Industry players are stepping increasingly into nontraditional roles. Intermountain Healthcare, Ascension, SSM Health and Trinity Health are working with the U.S. Veterans Affairs Department to pool their capital with 450 hospitals to create a generic-drug company. The move is a shot across the bow of drug companies that hike the prices of decades-old off-patent generic drugs with minimal competition. They also look to create a more reliable supply of generic drugs and supplies like saline solution and sodium bicarbonate that are vulnerable to shortages.

“Employers and consumers are recognizing that healthcare is really darn near unaffordable, and they are tired of it,” said Dr. Marc Harrison, CEO of Intermountain and one of the 12 disrupters. “The cost just can't be passed along to someone else; something has to fundamentally change.”

More than 100 other hospitals or systems have contacted Intermountain about partnering with the generic-drug company.

“We think the future of healthcare is focused on partnerships and collaboration,” said Dr. Rod Hochman, CEO of Providence St. Joseph Health and one of the 12 disrupters.

The Renton, Wash.-based system is also implementing new end-of-life care initiatives aimed at helping facilitate these conversations and clarifying realistic outcomes prior to potentially burdensome treatments. It's also building a diverse C-suite.

Similar to other integrated providers, Providence St. Joseph is taking on more risk through bundled payments and other alternative value-based payment models. But industrywide, that progress has been slow given that the majority of providers still get paid based on the services they provide.

“There's been a slower move toward value-based care than expected,” said Gurpreet Singh, partner at PricewaterhouseCoopers. “I would like the policy space to move faster and be more consistent with the wellness and prevention side of the equation. I don't think it has caught up yet, and investment has been curtailed as a result.”

Toward that end, Kaiser Permanente has invested in gun violence research, mental health services and housing for the homeless. The Oakland, Calif.-based integrated delivery system sends out mobile healthcare vans to underserved neighborhoods. It also delivers a significant portion of its care through virtual visits.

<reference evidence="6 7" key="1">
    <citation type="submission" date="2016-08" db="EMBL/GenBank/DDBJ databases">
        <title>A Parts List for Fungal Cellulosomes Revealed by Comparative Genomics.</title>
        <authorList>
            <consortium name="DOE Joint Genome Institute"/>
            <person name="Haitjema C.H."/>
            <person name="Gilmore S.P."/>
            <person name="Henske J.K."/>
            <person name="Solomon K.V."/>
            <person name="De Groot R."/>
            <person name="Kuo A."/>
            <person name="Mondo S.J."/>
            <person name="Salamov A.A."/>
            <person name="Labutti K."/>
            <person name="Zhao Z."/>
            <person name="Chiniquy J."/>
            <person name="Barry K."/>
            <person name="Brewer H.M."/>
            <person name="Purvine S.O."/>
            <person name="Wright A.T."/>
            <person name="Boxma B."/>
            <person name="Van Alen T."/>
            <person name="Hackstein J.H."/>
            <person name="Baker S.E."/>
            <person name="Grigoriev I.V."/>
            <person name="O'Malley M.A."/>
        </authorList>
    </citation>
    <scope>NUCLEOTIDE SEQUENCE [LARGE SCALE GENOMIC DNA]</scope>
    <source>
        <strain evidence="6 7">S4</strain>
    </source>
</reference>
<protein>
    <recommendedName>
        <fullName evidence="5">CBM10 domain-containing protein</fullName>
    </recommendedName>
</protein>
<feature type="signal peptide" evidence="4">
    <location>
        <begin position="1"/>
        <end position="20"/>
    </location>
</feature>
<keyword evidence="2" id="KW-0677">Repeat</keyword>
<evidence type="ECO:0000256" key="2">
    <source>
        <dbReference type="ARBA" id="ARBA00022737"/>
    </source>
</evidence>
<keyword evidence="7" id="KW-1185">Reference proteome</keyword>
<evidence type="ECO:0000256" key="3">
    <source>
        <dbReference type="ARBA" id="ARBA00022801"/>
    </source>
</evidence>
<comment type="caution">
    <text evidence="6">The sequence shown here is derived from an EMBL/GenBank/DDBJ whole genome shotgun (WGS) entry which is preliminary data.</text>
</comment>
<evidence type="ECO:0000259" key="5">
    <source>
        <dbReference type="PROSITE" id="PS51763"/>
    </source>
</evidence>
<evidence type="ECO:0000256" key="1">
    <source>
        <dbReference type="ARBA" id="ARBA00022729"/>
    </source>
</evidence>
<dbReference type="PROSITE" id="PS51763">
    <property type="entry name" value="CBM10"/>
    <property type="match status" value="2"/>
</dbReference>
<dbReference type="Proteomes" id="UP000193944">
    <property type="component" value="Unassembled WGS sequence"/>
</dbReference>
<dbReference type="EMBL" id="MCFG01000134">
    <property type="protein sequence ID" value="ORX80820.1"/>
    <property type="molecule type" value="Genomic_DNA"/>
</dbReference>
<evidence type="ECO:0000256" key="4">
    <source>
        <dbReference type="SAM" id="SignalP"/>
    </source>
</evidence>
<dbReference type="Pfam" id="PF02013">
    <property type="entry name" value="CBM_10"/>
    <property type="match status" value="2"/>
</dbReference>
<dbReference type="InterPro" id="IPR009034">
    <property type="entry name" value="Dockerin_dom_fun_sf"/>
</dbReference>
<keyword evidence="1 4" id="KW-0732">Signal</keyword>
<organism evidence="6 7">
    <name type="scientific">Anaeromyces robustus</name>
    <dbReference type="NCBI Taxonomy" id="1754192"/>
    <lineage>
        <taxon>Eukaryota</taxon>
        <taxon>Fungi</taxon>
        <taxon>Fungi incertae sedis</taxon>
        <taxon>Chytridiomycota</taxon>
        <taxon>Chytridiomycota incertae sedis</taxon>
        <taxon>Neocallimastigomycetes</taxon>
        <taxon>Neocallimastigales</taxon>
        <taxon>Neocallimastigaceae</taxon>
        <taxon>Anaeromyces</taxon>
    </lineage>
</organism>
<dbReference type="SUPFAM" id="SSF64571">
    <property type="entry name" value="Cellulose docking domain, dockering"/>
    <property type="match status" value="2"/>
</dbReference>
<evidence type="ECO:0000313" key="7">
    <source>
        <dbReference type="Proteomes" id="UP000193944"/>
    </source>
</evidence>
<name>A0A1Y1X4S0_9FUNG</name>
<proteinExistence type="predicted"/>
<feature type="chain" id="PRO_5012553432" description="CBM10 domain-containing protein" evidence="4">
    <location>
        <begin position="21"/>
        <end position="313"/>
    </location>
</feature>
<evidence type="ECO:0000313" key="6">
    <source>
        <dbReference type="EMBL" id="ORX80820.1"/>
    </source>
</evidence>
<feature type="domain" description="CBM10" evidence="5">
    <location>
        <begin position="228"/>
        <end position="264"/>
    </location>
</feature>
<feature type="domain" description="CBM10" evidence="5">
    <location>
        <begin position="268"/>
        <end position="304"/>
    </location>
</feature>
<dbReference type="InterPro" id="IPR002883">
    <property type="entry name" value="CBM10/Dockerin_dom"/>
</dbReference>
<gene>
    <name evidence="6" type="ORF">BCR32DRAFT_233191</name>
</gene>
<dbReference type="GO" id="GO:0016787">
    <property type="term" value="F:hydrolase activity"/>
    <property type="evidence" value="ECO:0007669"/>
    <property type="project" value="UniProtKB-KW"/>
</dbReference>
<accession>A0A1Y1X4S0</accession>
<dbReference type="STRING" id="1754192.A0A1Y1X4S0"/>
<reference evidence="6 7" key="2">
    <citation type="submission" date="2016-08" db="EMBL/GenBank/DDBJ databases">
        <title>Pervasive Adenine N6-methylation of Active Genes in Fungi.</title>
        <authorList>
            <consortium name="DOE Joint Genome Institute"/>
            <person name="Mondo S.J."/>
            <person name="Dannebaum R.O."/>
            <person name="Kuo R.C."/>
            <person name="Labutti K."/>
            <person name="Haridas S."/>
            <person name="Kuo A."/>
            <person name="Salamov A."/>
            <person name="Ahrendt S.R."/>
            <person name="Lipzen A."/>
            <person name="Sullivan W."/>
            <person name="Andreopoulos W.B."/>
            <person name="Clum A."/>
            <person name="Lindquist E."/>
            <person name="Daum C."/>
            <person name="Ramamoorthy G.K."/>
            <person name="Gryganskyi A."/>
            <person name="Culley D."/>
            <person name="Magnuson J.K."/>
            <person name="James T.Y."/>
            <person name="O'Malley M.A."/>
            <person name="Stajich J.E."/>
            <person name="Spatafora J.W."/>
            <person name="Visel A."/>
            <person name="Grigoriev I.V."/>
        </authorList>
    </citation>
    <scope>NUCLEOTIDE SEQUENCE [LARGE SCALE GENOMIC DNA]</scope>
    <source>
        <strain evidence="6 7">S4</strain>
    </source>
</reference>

“We need to continue to challenge the payment system inside of healthcare,” said Kaiser CEO Bernard Tyson, also one of the 12 disrupters on the list. “The idea that you get paid to keep a patient in the hospital would dis-incent others ways for delivering care.”

Consumers are expected to change the cost paradigm by becoming better shoppers, although that hasn't happened yet. Apple, led by Tim Cook, is partnering with more than a dozen prominent health systems that would give patients access to their health data on their iPhones, which would allow them to better understand what type of care they need.

Google and Fitbit are also partnering to bring patient-generated data and clinical data together in electronic health records.

Google's parent Alphabet hired former Cleveland Clinic CEO Dr. Toby Cosgrove as executive adviser to the Google Cloud healthcare and life sciences team, which is working on allowing patients and providers to pull healthcare data from various sources and analyze those data in the cloud.

Amazon, Google, IBM, Microsoft, Oracle and Salesforce also recently pledged to mend the fractured health-data sharing framework.

Making a difference with data

Jefferson Health is teaching its students to better care for high-cost patients by leveraging data to provide more wrap-around, coordinated care. One Medicaid beneficiary went to a Jefferson emergency room 16 times over a short span, partly because he didn't know how to change his colostomy bag. Now, he has avoided the ER for more than a year because he can reach out to students any time through texts and video conferences, Klasko said.

Jefferson, Main Line Health and other providers in the Delaware Valley Accountable Care Association recently put out a request for a proposal for a strategically aligned payer that will share data and risk. It got seven responses, Klasko said.

“That is where I start to see the light at the end of tunnel,” he said. “People ask me now that we will be a $6 billion health system if we need our own insurance product. No, what I need is a strategically aligned payer that is sharing data and risk.”

St. Louis-based Ascension has been developing its ancillary businesses related to group purchasing, leadership development, automation, venture capital and other segments that it hopes other systems will use. “Nothing we do should be proprietary if it can raise the quality of care,” said Ascension CEO Anthony Tersigni, one of the 12 disrupters.

While many providers are offering price-estimation tools, using new ways to reach consumers and making care more accessible, these changes don't get to the core of why healthcare services cost so much to begin with. There are administrative costs built into nearly every transaction, and competing priorities ultimately slow meaningful change.

“Employers have dealt with rising healthcare costs by pushing more of them onto their employees,” Feinberg said. “But that is only kicking the can down the road, and fails to address why costs are so high to begin with.”

Reducing the cost of care requires providers and other healthcare organizations to closely analyze what long-standing processes can change, and then executing. Consumers will demand it, Feinberg said.

“We have to disrupt ourselves,” he said.

Related: "Trump proves to be the disrupter in chief"